Of Sets And Subsets

The concept is a simple one to comprehend. I learned it in either elementary or junior high school. The bottom line is that it was so early in my education and long ago that I cannot remember the occurrence. Evidentially it is too complex for most Republican elected officials to understand or it is another case of willful ignorance; in this case aided by racism and xenophobia. I trust I have sufficiently piqued your interest to the point you will come along and explore with me.      

The concept I speak of is generally taught as a mathematical one; I speak of sets and subsets. I mentally visualize them as concentric circles of different diameters but that is not necessary. An example is that all quarterbacks are football players but not all football players are quarterbacks. Therefore quarterbacks are a subset of football players. I could go on and on with examples but you get the concept; in fact if you are smart enough to be a regular reader of my work you knew it going in.

The specific set I want to deal with today are immigrants and the subset is refugees. I will speak in terms of people wanting to enter the United States. A non-American citizen seeking long-term or permanent entry into America is, from our viewpoint, an immigrant. There are a variety of reasons they may desire to do so. The reasons/motivations put them into subsets one of which is that of a refugee. A refugee is fleeing a negative and often life threatening situation in their country of origin. Most often that very much includes fear for their life if they were to return.

The necessity of quotas, controls and rules for those entering as tourists or for economic reasons is reasonable and serves the general public interest. Refugees are another matter. We have a moral obligation to help our fellow man in his hour of desperation.

Recently natives of several Central American countries have been attempting to cross into the United States across our southern border. In many cases they have traveled great distances enduring hardships and risking their lives in the process. Instead of welcoming them, as is our moral obligation as well as obligation under international law, the current administration is making it extremely difficult to enter through a normal checkpoint, incarcerating them, separating families, refusing them legal counsel and often transporting them right back into the life threatening danger they fled all in a general effort to discourage immigration.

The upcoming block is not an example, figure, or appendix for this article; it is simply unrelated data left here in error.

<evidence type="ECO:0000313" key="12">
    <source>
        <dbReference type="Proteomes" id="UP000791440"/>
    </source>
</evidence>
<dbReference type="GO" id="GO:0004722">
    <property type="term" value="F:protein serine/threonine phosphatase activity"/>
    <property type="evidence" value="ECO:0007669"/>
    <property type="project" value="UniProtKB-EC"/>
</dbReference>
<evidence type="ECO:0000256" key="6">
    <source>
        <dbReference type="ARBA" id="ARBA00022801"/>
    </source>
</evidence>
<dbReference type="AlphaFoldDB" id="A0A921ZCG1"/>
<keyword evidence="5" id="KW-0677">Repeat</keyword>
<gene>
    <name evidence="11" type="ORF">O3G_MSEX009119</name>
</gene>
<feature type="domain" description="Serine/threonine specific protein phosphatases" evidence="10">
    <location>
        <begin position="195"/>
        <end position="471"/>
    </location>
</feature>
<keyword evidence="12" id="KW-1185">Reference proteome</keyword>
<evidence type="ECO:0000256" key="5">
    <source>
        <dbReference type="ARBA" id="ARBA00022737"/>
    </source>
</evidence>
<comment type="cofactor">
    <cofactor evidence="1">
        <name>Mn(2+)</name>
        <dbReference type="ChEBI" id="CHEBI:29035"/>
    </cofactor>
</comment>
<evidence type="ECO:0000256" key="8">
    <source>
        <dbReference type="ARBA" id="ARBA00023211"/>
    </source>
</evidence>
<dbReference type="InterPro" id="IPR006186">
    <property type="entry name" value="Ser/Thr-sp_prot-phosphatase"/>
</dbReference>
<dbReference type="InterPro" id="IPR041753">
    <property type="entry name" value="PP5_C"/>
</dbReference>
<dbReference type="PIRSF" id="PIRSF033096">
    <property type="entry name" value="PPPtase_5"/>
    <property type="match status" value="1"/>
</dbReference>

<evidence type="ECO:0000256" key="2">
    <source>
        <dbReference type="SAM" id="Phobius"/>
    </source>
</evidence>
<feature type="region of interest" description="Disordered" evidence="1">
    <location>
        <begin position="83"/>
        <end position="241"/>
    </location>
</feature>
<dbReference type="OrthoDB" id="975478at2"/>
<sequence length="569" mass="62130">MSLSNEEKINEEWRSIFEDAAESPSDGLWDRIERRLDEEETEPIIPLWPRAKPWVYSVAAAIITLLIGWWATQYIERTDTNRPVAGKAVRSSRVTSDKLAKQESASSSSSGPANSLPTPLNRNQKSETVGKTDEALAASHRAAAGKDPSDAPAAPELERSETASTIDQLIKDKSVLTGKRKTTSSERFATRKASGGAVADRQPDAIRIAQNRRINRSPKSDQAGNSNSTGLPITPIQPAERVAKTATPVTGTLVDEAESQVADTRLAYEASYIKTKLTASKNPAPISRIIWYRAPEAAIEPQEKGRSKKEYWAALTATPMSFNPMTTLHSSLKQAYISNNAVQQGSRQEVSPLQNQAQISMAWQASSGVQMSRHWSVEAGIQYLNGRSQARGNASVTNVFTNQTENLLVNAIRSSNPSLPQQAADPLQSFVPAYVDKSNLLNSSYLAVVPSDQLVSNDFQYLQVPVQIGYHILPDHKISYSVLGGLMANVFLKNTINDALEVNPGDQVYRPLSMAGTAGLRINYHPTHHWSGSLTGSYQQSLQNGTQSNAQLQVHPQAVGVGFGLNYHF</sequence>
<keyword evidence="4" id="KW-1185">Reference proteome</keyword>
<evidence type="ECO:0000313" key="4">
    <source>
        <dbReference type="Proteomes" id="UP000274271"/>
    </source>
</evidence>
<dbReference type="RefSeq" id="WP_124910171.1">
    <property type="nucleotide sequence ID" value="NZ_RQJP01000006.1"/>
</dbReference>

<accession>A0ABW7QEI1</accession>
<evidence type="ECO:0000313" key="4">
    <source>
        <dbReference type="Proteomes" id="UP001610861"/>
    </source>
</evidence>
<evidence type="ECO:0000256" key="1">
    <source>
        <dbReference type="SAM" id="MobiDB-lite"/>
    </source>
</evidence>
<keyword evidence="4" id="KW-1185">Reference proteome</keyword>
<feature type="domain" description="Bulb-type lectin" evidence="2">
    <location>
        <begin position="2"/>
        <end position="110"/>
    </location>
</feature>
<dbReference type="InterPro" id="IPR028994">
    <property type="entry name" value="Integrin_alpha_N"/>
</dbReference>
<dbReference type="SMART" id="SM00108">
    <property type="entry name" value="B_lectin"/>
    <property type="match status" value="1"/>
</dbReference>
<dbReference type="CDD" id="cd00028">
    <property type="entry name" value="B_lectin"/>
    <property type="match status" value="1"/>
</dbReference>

Almost to a man, woman or child they are non-Caucasians. The root of the policy is not that America is full and we simply have no place to put them; it is xenophobia and racism. The dirty little secret is that we will soon have a labor shortage. Our population is graying and in certain manual labor type jobs we already have a shortage of workers. Many of our farms could not profitably function without temporary field laborers. The recent ICE raids at Mississippi plants were more the rule than the exception in the meat processing industry. (Interestingly we punish the workers and almost never the employers). But I digress. Comprehensive immigration reform is needed and also perhaps the most complex social problem facing America today. Refugees are a subset of the entire problem and fortunately an easy one to solve.

For starters we should encourage applicants for refugee status to present themselves at established border crossings where they receive an initial interview. If their claim has any merit they should be granted temporary asylum pending further review. This is primarily a justice issue and I’m a believer in justice delayed being justice denied. It is also less than optimal for us to either house or have large numbers of asylum applicants roaming around America.

Like the issue of Dreamers, this is a relatively easy part of the immigration system to fix (exactly where to draw the line is sometimes tricky, especially with Dreamers). A little bit of empathy and common sense would go a long way. I don’t know much about my family’s history but I know that three of my four grandparents came to America from Poland as children around the turn of the 20th century. I doubt they were refugees but I have no reason to believe that their parents had exceptional wealth or skills. In many cases all you have to do is change the dates and country of origin and my family story isn’t any different than that of most Caucasian American citizens. With the exception of our small Native American population we are all immigrants or the decedents of immigrants.

If teachers could teach the children of blue collar workers, many of whom never graduated from high school, the concept of sets and subsets in 1960’s Western New York I don’t think it is beyond the comprehension of the Republicans in 2019 Washington, D.C.

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